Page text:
• Film Reel*1
  • USB Cable*1
  • Power Adapter*1
  • RCA Video Out TV Cable*1
  • Cleaning Cloth*1
  • Instruction Manual*1
  • Reel Shaft Plate*2

Additional information

Weight 4 kg
Dimensions 14 × 4 × 7 cm
Product Dimensions

14 x 4 x 7 inches

Item Weight

4 pounds





Date First Available

June 23 2021

Country of Origin




5 reviews for 8mm & Super 8 Reels to Digital Film Scanner Converter, Film Digitizer with 2.4″ Screen, Convert 3” 4” 5” 7” 9” Reels

  1. Dan R. Wojciechowski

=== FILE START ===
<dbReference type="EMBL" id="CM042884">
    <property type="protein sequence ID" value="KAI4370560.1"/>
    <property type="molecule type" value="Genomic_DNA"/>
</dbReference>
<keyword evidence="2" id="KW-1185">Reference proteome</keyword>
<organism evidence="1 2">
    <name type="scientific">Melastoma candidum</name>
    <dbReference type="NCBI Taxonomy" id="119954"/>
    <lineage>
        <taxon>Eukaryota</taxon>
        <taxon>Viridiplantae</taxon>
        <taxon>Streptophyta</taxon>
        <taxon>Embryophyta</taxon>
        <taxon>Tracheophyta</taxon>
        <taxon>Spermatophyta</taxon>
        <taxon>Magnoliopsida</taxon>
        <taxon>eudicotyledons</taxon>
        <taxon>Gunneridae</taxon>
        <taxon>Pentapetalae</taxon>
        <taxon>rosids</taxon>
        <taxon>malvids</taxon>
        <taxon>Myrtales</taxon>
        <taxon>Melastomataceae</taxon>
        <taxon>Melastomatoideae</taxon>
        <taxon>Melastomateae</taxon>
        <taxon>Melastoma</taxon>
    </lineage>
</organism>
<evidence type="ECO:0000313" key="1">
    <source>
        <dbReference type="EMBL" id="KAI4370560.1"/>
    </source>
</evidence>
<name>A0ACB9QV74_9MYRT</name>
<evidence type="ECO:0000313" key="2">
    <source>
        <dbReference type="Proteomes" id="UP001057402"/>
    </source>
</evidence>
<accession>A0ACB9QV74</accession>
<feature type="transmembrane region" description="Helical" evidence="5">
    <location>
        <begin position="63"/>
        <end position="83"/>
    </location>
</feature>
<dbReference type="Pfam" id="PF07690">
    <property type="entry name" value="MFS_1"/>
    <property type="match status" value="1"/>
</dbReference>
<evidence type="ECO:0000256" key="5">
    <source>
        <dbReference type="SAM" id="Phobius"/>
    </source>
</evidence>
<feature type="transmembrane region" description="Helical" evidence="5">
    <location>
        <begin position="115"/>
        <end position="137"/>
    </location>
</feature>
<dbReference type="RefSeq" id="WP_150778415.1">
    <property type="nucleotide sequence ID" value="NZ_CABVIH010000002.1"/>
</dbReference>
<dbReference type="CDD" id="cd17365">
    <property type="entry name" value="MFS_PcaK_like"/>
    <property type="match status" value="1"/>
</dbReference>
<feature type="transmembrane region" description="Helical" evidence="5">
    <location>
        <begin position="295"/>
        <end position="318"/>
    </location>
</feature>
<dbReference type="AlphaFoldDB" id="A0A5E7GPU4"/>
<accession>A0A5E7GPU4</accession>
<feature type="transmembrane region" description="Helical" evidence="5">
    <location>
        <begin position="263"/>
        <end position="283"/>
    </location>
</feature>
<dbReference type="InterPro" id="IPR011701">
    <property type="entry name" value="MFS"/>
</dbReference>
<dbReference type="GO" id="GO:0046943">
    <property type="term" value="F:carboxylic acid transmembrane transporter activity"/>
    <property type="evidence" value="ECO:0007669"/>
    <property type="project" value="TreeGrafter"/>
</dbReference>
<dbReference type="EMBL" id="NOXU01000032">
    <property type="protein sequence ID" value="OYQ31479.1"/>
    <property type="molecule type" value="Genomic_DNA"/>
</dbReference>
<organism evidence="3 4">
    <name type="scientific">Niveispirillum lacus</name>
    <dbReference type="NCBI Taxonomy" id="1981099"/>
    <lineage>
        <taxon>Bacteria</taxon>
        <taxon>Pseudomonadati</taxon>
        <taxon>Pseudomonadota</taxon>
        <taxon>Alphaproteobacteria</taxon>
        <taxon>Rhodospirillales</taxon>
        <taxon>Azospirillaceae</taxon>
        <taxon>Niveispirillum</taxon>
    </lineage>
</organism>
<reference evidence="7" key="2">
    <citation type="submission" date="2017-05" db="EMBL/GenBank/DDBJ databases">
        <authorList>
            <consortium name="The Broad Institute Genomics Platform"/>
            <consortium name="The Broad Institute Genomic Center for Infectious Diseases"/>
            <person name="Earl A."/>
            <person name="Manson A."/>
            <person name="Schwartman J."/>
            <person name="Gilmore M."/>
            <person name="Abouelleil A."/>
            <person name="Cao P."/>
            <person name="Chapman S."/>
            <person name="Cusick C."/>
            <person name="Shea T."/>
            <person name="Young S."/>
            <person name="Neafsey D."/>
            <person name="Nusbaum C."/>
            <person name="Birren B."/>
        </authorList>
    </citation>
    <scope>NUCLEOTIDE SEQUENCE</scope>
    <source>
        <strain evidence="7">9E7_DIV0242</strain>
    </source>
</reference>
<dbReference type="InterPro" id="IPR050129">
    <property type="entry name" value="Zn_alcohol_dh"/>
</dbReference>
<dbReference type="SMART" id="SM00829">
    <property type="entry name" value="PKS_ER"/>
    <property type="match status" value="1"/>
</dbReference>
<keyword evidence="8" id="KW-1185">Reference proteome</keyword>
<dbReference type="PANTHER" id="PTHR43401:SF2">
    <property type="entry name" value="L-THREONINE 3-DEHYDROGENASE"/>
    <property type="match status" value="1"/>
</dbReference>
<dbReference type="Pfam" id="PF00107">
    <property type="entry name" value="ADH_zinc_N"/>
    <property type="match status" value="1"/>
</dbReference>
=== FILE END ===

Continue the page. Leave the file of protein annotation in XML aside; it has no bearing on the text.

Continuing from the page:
Frustrating QualityI bought the W******* brand 8MM film scanner first. We liked the unit well enough to get a second for a relative. This particular no-name was a little cheaper, but looked pretty much identical (and came with an SD memory card), so I bought one. What did I learn?The unit did come with a 32GB SD memory card, though the card was completely without any label. Similarly, the scanner unit has no actual branding. The memory card worked just fine, though I can’t vouch to the actual speed of the card. The scanner was in fact nearly identical (except for color) to the W******* brand unit. We were able to scan a film and the results were perfectly fine. However…This no-name unit has no “feet” under the front of the control/scan protrusion. That means if you press a control button without bracing the unit, you tip it over.The spindle size adapters are much thinner plastic. They don’t fit the shafts very well. The adapters can be hard (to the point of concern they might break) to get on and off. The poor fit of the adapters means that “wide hole” reels wobble back and forth as they spin.The Control Panel has “Left” and “Right” arrow buttons (which are “Up” and “Down” on the W******* unit). That doesn’t make much sense since all the menu items require moving up or down. Also, some of the messages on the screen were poorly translated to English and can be confusing.The 3 tiny tabs that hold the film as it moves over the scan area are hard to see because 2 are black, like the the surrounding area, and only one is white. The W******** brand unit has all three painted white.Most importantly, the tiny sprocket that drives the film forward is not mounted quite high enough. The protruding “tooth” that engages the holes in the film barely does so. Several times I had a test film fail to advance because the sprocket didn’t engage the film properly. Neither my initial W******** unit, or the second I bought to replace this no-name unit, had this problem.If you absolutely need to save a few dollars, this no-name scanner will work for many films and it does seem to produce reasonable results. However, it is frustrating to use. It may fail to feed bent or stiff films. The spindle adapters seem likely to break (and I have no idea if replacements can be acquired).